AMA meeting: AMA clarifies plan on tax credits for insurance
■ Delegates rejected an attempt to keep tax-free HSA contributions along with tax credits.
By Doug Trapp — Posted July 7, 2008
Chicago -- At a time when the presidential election has again put health system reform in the national spotlight, the AMA House of Delegates in June refined the Association's policy on increasing health insurance access.
Existing AMA policy, first approved a decade ago, calls for ending employees' federal income tax exemption for work-based coverage. That should happen, however, only after establishing a system of tax credits to help people buy health insurance. Related AMA policy also calls for expansion of health plan choices, more consistent health insurance regulation, guaranteed policy renewals, an individual insurance mandate for those earning more than 500% of the federal poverty level, and subsidies for medically high-risk people.
AMA policy adopted at the meeting further specifies that once tax credits are in place, employee exemptions for health insurance spending should end only for federal income taxes -- not for state or federal payroll taxes, which include Medicare, Social Security and unemployment taxes. Although ending the exemption for payroll taxes would simplify administrative work for businesses -- including physician practices -- and increase Social Security and Medicare Part A revenues, it would disproportionately affect lower-income people and raise employers' payroll taxes, and would not provide additional revenue for health insurance tax credits.
The revised policy is neutral on state health insurance income tax exemptions but says that if states decide to end this exemption, they should spend the resulting revenue on tax subsidies for health coverage.
State and federal health insurance exemptions for employees and the self-employed were worth $200 billion in 2004, according to AMA Council on Medical Service figures based on a February 2004 article in Health Affairs. The employee federal income tax exemption made up $109 billion of that total.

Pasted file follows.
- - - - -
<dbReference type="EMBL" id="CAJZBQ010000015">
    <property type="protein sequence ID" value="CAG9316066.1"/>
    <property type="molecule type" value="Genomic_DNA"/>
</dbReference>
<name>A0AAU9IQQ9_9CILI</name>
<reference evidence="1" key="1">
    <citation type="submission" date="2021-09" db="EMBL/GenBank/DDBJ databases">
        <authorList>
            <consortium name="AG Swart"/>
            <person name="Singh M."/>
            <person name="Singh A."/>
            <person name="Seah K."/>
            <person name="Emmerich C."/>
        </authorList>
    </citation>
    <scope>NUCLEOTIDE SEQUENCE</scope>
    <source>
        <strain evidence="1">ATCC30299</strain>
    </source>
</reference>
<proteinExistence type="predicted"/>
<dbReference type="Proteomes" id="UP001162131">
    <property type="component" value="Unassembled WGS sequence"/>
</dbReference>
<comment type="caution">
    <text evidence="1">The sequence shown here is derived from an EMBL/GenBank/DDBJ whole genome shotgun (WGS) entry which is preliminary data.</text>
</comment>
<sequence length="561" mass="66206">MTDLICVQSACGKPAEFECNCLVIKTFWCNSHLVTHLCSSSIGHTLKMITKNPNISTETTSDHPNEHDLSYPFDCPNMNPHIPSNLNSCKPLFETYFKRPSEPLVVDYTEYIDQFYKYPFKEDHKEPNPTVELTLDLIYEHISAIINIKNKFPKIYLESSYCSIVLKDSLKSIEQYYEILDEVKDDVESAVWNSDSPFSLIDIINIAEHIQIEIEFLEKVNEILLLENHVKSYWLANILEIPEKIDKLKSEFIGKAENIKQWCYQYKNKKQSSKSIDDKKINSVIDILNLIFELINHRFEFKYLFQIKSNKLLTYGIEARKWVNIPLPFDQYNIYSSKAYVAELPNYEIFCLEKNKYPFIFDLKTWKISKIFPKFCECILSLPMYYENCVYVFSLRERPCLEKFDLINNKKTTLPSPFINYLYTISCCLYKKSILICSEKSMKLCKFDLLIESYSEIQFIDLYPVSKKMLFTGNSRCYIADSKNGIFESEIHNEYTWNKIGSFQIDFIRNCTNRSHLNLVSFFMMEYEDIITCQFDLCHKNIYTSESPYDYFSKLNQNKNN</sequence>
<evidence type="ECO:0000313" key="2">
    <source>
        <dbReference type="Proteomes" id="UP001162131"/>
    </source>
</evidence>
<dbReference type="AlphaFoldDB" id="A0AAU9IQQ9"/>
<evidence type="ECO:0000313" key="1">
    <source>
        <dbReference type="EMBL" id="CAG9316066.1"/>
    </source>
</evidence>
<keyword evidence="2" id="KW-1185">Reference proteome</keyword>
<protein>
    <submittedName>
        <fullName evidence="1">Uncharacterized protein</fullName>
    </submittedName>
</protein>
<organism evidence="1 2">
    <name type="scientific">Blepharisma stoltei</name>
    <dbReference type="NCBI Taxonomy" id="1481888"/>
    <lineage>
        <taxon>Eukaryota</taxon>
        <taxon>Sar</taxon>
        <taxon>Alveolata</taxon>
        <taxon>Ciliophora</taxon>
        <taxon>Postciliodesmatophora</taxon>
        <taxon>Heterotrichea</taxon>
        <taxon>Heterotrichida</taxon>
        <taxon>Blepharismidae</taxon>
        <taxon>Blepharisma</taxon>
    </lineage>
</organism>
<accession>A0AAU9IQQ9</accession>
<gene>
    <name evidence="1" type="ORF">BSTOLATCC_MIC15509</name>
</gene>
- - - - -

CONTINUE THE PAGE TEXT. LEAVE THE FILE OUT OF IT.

Several delegates expressed concern over how health savings accounts would be affected by ending the tax exemption. Richard Warner, MD, a Kansas psychiatrist, offered an amendment to maintain tax-free HSA contributions after insurance tax credits are in place, but the house did not adopt it. Supporters of existing AMA policy noted it would provide refundable, advanceable tax credits for health insurance spending, including HSA contributions.
Delegates also clarified AMA policy on the tax deductibility of health insurance spending. Previous policy had called for deductibility of out-of-pocket medical expenses and insurance premiums, but the house rescinded it in favor of the tax credit plan. AMA policy still envisions people with lower incomes having more generous tax credits and easier access to them than wealthier people. The policy does not specify an income cutoff.
David McKalip, MD, a neurosurgeon in St. Petersburg, Fla., offered an amendment to give Americans at all income levels tax credits for purchasing health insurance. He said the AMA policy represents a massive transfer of wealth that would discourage wealthier Americans from having health insurance by ending their tax incentives for buying it. His proposal was rejected.
Other delegates argued for the AMA tax credit policy. The plan is fair and fiscally responsible, said W. Jeff Terry, MD, a urologist in Mobile, Ala., and a member of the AMA Council on Medical Service, which authored the recommendations. "Please do not look at the tax deductibility issue in isolation from our overall plan."
Lower-income people need the tax credits more than wealthier Americans, said Bohn Allen, MD, a general surgeon in Arlington, Texas.